What is a burn-out really? have known some who called all comp. elec. failures burn-outs. i have an idea but want to hear what you guys think
    This one is a little tougher to explain. It has to with the laws of deminishing returns. For every hour that you work there is a dollar amount that you are willing to accept for that hour of work. If you continually take service calls of a long and hot weekend on call there comes a point at which you will refuse to be willing to work anymore hours regardless of what the boss is willing to pay. This is called "burn out".

  6. #6
    Join Date
    Jan 2004
    Location
    Earth
    Posts
    4,879
    Refrigeration burn out. Alot of us have been there, and done that.

    The thing that amazes me is. After some serious time off, we look forward to doing it all again.

    Now thats a bunch of people, who love what they do. I think it's the challenge that drives us.
    A Diamond is just a piece of coal, that made good under pressure!

  7. #7
    yeh that's the truth. My longest week was 92 hours and my longest stetch straight thru was 37 hours. was beat tired then, but I still get a grin now when i think of it. gluttens for abuse


  8. #8
    Join Date
    Aug 2003
    Posts
    1,311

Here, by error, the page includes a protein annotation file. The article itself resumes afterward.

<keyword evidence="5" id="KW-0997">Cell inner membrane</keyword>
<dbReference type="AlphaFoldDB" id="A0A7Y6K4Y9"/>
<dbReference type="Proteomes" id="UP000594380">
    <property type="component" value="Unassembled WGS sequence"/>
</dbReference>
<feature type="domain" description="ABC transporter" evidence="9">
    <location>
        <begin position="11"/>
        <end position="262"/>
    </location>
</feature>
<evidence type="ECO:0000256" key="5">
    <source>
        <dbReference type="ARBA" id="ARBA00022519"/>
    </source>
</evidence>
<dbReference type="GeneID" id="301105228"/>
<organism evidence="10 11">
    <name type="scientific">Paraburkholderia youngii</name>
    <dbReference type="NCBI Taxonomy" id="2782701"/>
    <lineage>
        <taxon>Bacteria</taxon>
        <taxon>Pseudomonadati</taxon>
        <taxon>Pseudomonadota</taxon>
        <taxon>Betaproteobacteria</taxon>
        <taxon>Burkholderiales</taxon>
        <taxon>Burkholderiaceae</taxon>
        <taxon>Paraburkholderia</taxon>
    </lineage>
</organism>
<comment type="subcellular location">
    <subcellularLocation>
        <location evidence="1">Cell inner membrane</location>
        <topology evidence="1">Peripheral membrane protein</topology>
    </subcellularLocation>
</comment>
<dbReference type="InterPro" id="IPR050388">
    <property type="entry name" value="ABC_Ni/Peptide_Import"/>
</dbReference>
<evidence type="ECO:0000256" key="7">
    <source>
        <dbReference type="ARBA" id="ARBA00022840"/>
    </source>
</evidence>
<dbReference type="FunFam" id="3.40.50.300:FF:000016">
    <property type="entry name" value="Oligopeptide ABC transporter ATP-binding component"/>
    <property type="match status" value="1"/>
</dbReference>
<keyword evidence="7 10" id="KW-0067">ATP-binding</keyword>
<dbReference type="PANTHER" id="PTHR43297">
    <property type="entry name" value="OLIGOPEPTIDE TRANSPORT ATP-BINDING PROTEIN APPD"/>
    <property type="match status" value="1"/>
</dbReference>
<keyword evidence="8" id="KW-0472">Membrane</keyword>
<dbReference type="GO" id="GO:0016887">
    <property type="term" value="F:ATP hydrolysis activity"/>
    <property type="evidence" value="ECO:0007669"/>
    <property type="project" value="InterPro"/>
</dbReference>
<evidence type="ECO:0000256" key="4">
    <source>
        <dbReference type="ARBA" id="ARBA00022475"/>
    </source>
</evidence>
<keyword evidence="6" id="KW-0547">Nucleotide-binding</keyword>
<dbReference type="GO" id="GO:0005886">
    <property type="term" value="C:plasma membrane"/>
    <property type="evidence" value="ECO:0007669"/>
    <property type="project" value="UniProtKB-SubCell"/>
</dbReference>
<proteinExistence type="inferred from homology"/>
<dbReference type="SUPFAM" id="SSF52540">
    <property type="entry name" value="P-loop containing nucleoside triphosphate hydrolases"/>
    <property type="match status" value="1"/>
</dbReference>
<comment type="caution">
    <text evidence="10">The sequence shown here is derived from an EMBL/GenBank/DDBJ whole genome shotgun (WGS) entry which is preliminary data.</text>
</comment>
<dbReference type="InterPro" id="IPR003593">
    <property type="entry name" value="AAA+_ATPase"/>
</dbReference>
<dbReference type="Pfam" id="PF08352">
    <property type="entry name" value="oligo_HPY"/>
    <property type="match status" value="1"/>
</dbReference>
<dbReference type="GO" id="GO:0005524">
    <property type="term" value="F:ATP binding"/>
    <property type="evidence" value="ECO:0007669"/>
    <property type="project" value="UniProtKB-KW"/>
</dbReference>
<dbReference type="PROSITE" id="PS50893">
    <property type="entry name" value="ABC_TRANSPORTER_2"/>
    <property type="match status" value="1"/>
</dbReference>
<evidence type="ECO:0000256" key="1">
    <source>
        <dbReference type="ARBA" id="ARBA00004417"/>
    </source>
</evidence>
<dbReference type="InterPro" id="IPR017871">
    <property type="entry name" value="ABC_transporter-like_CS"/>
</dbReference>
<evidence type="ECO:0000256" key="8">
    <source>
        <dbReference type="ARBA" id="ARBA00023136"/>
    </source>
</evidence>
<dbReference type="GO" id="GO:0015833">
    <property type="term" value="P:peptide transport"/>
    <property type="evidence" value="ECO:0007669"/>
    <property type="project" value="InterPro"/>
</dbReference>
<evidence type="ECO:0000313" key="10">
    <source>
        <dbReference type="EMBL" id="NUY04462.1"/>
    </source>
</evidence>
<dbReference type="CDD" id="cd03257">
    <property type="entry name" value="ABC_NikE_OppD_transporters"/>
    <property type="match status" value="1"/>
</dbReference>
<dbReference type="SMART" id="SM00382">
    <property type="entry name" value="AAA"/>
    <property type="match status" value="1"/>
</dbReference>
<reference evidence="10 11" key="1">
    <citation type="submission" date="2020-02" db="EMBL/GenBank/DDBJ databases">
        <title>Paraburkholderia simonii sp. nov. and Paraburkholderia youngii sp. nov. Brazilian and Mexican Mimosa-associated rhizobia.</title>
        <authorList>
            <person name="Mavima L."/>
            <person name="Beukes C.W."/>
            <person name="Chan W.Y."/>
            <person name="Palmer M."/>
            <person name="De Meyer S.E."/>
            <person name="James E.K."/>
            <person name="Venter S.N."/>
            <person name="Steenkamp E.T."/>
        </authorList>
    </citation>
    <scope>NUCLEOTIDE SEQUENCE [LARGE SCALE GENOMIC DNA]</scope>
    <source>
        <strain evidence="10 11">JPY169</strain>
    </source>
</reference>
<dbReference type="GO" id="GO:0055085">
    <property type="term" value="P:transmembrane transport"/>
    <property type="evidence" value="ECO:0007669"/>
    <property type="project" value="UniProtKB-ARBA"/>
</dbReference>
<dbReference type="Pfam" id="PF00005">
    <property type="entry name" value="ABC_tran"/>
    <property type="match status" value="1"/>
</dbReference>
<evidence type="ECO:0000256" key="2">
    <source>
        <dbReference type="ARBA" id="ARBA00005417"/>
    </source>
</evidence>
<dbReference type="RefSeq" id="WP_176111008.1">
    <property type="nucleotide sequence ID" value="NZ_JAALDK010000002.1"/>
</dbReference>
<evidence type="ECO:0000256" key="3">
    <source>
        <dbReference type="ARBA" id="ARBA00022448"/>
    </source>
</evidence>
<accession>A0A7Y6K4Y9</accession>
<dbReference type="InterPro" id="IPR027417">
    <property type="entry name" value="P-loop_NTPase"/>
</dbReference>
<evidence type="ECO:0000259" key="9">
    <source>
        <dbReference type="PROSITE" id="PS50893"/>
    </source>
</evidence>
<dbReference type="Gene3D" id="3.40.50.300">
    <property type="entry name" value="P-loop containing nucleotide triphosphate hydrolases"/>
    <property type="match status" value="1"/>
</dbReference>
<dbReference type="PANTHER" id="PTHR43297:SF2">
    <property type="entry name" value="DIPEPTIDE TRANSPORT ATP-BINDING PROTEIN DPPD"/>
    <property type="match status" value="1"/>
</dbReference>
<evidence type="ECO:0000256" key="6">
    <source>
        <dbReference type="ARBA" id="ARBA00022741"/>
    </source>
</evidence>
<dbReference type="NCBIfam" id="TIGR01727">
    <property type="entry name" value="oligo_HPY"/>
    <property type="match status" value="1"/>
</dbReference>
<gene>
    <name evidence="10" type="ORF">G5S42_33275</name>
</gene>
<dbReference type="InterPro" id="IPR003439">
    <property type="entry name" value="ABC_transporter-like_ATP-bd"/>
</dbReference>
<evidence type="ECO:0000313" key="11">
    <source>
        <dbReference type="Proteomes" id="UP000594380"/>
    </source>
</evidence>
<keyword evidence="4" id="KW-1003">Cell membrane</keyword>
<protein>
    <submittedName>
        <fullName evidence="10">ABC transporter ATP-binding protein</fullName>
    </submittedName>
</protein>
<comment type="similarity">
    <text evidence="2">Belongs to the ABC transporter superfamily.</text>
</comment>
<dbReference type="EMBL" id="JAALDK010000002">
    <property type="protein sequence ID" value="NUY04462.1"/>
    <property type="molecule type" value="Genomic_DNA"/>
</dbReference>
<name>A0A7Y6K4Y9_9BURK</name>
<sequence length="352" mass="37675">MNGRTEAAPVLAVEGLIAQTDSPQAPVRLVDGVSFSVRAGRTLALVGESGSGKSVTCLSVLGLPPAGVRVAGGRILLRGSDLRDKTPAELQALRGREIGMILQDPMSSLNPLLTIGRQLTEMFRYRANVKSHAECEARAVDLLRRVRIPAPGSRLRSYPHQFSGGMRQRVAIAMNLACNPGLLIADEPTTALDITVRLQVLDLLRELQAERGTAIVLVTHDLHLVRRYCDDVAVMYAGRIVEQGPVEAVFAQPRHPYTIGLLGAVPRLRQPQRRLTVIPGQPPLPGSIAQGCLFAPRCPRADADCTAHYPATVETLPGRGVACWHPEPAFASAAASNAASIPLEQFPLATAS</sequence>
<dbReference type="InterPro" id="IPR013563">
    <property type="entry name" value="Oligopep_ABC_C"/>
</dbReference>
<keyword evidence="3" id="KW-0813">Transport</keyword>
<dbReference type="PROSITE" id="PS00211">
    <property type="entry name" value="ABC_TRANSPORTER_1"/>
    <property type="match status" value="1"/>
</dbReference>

normchris thanks that is what i was told if i read it right acid first then burn-out notburn-out then acid, i just could'nt find documents to back it up anymore.

    refer dude i do work a/c, i do know this one but from a different point of view, as far as yours goes i will really think about it. check this out. i did like the smart a?# stuff also that was truely funny. diminishing returns he he he he

    whoever said venturi effect????? check this out look around good. I use to use them for dewatering flooded spaces bilges in the navy, they are no joke they have a pumping capacity you would not believe, i saw big ones about two feet in length and six inch round such a couple hundred gallons in a minute or two, just to demonstate thier ability. so when a copeland compressor design guy said venturi effect naturally i was on board with that train of thought.
    http://www.foxvalve.com/index2.html


  9. #9

    Hmm hey Mister venturi....

    forget venturi effect in a hvac/ref system.

    it doesnt exist.
    Don't interrupt me while i'm talking to myself